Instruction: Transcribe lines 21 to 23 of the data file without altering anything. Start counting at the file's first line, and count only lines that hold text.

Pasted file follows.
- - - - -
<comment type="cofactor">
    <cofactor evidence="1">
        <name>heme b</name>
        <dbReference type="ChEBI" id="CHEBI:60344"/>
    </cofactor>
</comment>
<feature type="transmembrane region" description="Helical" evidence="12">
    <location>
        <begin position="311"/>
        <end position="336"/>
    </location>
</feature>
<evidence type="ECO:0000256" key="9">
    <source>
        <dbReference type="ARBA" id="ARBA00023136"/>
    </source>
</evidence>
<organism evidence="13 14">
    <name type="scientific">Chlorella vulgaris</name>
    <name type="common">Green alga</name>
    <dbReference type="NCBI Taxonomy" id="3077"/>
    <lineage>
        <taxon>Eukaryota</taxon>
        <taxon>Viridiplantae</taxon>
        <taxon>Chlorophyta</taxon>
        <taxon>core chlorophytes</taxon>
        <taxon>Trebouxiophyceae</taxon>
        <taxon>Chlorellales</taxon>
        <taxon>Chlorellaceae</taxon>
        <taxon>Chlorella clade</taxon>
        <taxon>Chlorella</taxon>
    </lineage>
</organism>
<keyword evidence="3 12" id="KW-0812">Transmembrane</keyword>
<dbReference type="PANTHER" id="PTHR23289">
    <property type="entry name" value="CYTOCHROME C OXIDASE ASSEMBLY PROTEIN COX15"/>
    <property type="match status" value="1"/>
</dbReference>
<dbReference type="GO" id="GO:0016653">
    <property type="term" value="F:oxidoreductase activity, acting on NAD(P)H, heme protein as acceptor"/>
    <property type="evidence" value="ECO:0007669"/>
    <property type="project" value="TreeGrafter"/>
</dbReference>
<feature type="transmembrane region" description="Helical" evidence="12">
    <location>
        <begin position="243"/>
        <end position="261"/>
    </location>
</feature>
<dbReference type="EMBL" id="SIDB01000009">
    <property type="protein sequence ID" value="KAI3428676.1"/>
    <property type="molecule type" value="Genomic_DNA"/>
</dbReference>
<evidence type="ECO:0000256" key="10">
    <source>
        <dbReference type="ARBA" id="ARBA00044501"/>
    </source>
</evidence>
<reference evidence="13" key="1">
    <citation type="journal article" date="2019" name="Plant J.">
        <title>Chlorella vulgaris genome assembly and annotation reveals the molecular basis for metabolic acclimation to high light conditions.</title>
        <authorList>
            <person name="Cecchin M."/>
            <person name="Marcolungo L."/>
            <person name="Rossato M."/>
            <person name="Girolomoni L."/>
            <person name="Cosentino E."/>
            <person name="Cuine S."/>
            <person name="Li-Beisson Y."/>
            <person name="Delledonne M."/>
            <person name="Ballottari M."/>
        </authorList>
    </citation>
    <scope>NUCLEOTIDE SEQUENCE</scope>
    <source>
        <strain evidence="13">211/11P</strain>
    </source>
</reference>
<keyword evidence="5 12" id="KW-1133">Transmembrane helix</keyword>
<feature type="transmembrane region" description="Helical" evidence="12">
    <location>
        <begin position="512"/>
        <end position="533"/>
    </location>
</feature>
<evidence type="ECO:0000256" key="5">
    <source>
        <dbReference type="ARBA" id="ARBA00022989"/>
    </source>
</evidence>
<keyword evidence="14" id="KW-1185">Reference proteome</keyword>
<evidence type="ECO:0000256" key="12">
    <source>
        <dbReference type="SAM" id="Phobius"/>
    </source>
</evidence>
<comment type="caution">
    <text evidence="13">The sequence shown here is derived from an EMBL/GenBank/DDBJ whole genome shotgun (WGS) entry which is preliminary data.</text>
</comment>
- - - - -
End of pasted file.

    <dbReference type="NCBI Taxonomy" id="3077"/>
    <lineage>
        <taxon>Eukaryota</taxon>